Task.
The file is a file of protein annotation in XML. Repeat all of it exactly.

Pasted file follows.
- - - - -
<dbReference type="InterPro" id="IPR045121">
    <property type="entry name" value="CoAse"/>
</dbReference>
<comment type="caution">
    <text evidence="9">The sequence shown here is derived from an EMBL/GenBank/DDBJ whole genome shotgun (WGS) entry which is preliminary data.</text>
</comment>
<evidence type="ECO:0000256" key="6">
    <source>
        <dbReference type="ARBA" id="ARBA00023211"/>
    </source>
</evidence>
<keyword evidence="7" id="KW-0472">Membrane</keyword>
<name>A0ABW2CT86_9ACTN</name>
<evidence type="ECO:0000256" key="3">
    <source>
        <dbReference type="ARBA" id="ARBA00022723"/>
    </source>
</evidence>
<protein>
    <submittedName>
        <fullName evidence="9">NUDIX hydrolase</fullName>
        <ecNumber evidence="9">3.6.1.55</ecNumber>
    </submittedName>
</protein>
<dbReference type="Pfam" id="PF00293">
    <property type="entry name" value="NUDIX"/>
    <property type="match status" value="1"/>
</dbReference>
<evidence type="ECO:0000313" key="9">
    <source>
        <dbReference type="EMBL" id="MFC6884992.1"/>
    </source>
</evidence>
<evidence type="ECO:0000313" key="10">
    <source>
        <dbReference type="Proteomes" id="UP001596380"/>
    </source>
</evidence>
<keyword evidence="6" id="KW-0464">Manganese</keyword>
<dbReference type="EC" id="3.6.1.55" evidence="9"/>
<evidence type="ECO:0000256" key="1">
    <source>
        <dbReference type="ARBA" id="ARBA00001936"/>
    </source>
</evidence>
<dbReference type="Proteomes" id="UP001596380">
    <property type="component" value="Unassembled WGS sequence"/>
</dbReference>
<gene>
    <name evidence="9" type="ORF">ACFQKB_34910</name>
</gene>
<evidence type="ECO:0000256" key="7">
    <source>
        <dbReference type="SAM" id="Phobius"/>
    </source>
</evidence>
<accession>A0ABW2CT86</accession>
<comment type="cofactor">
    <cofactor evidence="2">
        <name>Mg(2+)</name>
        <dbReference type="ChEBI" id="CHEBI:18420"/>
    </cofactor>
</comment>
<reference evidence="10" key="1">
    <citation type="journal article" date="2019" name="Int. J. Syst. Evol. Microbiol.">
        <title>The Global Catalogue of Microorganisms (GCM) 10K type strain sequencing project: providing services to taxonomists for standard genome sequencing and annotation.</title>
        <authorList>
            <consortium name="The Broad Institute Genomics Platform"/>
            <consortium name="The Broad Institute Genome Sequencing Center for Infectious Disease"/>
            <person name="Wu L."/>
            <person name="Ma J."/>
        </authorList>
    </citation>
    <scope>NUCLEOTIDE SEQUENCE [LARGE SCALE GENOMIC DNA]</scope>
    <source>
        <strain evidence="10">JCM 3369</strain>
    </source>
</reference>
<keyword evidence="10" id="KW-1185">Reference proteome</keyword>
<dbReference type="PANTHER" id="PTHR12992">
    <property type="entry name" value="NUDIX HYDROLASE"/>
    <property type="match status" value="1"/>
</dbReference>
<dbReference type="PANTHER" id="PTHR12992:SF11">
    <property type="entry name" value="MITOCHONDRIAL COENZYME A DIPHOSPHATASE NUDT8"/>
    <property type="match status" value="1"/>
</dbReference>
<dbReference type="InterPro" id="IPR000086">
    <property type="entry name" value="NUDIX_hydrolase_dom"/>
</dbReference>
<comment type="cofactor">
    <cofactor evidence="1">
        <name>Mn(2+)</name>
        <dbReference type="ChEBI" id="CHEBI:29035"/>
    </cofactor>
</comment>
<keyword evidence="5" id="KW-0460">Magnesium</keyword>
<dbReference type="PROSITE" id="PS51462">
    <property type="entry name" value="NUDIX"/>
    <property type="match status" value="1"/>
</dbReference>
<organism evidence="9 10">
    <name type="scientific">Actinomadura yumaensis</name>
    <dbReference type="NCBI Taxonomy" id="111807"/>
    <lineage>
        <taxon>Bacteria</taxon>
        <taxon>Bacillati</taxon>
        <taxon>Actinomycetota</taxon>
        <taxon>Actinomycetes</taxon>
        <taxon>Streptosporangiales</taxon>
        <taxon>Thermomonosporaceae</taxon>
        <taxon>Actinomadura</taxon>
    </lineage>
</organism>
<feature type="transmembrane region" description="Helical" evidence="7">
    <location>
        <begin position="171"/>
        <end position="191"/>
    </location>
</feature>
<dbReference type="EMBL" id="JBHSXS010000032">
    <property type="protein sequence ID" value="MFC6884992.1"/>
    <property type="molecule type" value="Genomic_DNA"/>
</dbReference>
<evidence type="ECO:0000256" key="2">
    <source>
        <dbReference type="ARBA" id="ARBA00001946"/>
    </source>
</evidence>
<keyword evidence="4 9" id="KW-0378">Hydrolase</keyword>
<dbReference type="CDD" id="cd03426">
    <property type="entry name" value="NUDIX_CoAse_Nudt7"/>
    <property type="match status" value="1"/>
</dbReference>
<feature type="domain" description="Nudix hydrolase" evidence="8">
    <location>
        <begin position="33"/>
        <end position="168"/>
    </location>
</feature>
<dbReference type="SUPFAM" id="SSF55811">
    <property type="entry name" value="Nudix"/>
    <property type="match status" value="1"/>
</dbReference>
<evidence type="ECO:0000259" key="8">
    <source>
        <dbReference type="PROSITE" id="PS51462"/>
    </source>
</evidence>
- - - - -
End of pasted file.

<dbReference type="InterPro" id="IPR045121">
    <property type="entry name" value="CoAse"/>
</dbReference>
<comment type="caution">
    <text evidence="9">The sequence shown here is derived from an EMBL/GenBank/DDBJ whole genome shotgun (WGS) entry which is preliminary data.</text>
</comment>
<evidence type="ECO:0000256" key="6">
    <source>
        <dbReference type="ARBA" id="ARBA00023211"/>
    </source>
</evidence>
<keyword evidence="7" id="KW-0472">Membrane</keyword>
<name>A0ABW2CT86_9ACTN</name>
<evidence type="ECO:0000256" key="3">
    <source>
        <dbReference type="ARBA" id="ARBA00022723"/>
    </source>
</evidence>
<protein>
    <submittedName>
        <fullName evidence="9">NUDIX hydrolase</fullName>
        <ecNumber evidence="9">3.6.1.55</ecNumber>
    </submittedName>
</protein>
<dbReference type="Pfam" id="PF00293">
    <property type="entry name" value="NUDIX"/>
    <property type="match status" value="1"/>
</dbReference>
<evidence type="ECO:0000313" key="9">
    <source>
        <dbReference type="EMBL" id="MFC6884992.1"/>
    </source>
</evidence>
<evidence type="ECO:0000313" key="10">
    <source>
        <dbReference type="Proteomes" id="UP001596380"/>
    </source>
</evidence>
<keyword evidence="6" id="KW-0464">Manganese</keyword>
<dbReference type="EC" id="3.6.1.55" evidence="9"/>
<evidence type="ECO:0000256" key="1">
    <source>
        <dbReference type="ARBA" id="ARBA00001936"/>
    </source>
</evidence>
<dbReference type="Proteomes" id="UP001596380">
    <property type="component" value="Unassembled WGS sequence"/>
</dbReference>
<gene>
    <name evidence="9" type="ORF">ACFQKB_34910</name>
</gene>
<evidence type="ECO:0000256" key="7">
    <source>
        <dbReference type="SAM" id="Phobius"/>
    </source>
</evidence>
<accession>A0ABW2CT86</accession>
<comment type="cofactor">
    <cofactor evidence="2">
        <name>Mg(2+)</name>
        <dbReference type="ChEBI" id="CHEBI:18420"/>
    </cofactor>
</comment>
<reference evidence="10" key="1">
    <citation type="journal article" date="2019" name="Int. J. Syst. Evol. Microbiol.">
        <title>The Global Catalogue of Microorganisms (GCM) 10K type strain sequencing project: providing services to taxonomists for standard genome sequencing and annotation.</title>
        <authorList>
            <consortium name="The Broad Institute Genomics Platform"/>
            <consortium name="The Broad Institute Genome Sequencing Center for Infectious Disease"/>
            <person name="Wu L."/>
            <person name="Ma J."/>
        </authorList>
    </citation>
    <scope>NUCLEOTIDE SEQUENCE [LARGE SCALE GENOMIC DNA]</scope>
    <source>
        <strain evidence="10">JCM 3369</strain>
    </source>
</reference>
<keyword evidence="10" id="KW-1185">Reference proteome</keyword>
<dbReference type="PANTHER" id="PTHR12992">
    <property type="entry name" value="NUDIX HYDROLASE"/>
    <property type="match status" value="1"/>
</dbReference>
<dbReference type="PANTHER" id="PTHR12992:SF11">
    <property type="entry name" value="MITOCHONDRIAL COENZYME A DIPHOSPHATASE NUDT8"/>
    <property type="match status" value="1"/>
</dbReference>
<dbReference type="InterPro" id="IPR000086">
    <property type="entry name" value="NUDIX_hydrolase_dom"/>
</dbReference>
<comment type="cofactor">
    <cofactor evidence="1">
        <name>Mn(2+)</name>
        <dbReference type="ChEBI" id="CHEBI:29035"/>
    </cofactor>
</comment>
<keyword evidence="5" id="KW-0460">Magnesium</keyword>
<dbReference type="PROSITE" id="PS51462">
    <property type="entry name" value="NUDIX"/>
    <property type="match status" value="1"/>
</dbReference>
<organism evidence="9 10">
    <name type="scientific">Actinomadura yumaensis</name>
    <dbReference type="NCBI Taxonomy" id="111807"/>
    <lineage>
        <taxon>Bacteria</taxon>
        <taxon>Bacillati</taxon>
        <taxon>Actinomycetota</taxon>
        <taxon>Actinomycetes</taxon>
        <taxon>Streptosporangiales</taxon>
        <taxon>Thermomonosporaceae</taxon>
        <taxon>Actinomadura</taxon>
    </lineage>
</organism>
<feature type="transmembrane region" description="Helical" evidence="7">
    <location>
        <begin position="171"/>
        <end position="191"/>
    </location>
</feature>
<dbReference type="EMBL" id="JBHSXS010000032">
    <property type="protein sequence ID" value="MFC6884992.1"/>
    <property type="molecule type" value="Genomic_DNA"/>
</dbReference>
<evidence type="ECO:0000256" key="2">
    <source>
        <dbReference type="ARBA" id="ARBA00001946"/>
    </source>
</evidence>
<keyword evidence="4 9" id="KW-0378">Hydrolase</keyword>
<dbReference type="CDD" id="cd03426">
    <property type="entry name" value="NUDIX_CoAse_Nudt7"/>
    <property type="match status" value="1"/>
</dbReference>
<feature type="domain" description="Nudix hydrolase" evidence="8">
    <location>
        <begin position="33"/>
        <end position="168"/>
    </location>
</feature>
<dbReference type="SUPFAM" id="SSF55811">
    <property type="entry name" value="Nudix"/>
    <property type="match status" value="1"/>
</dbReference>
<evidence type="ECO:0000259" key="8">
    <source>
        <dbReference type="PROSITE" id="PS51462"/>
    </source>
</evidence>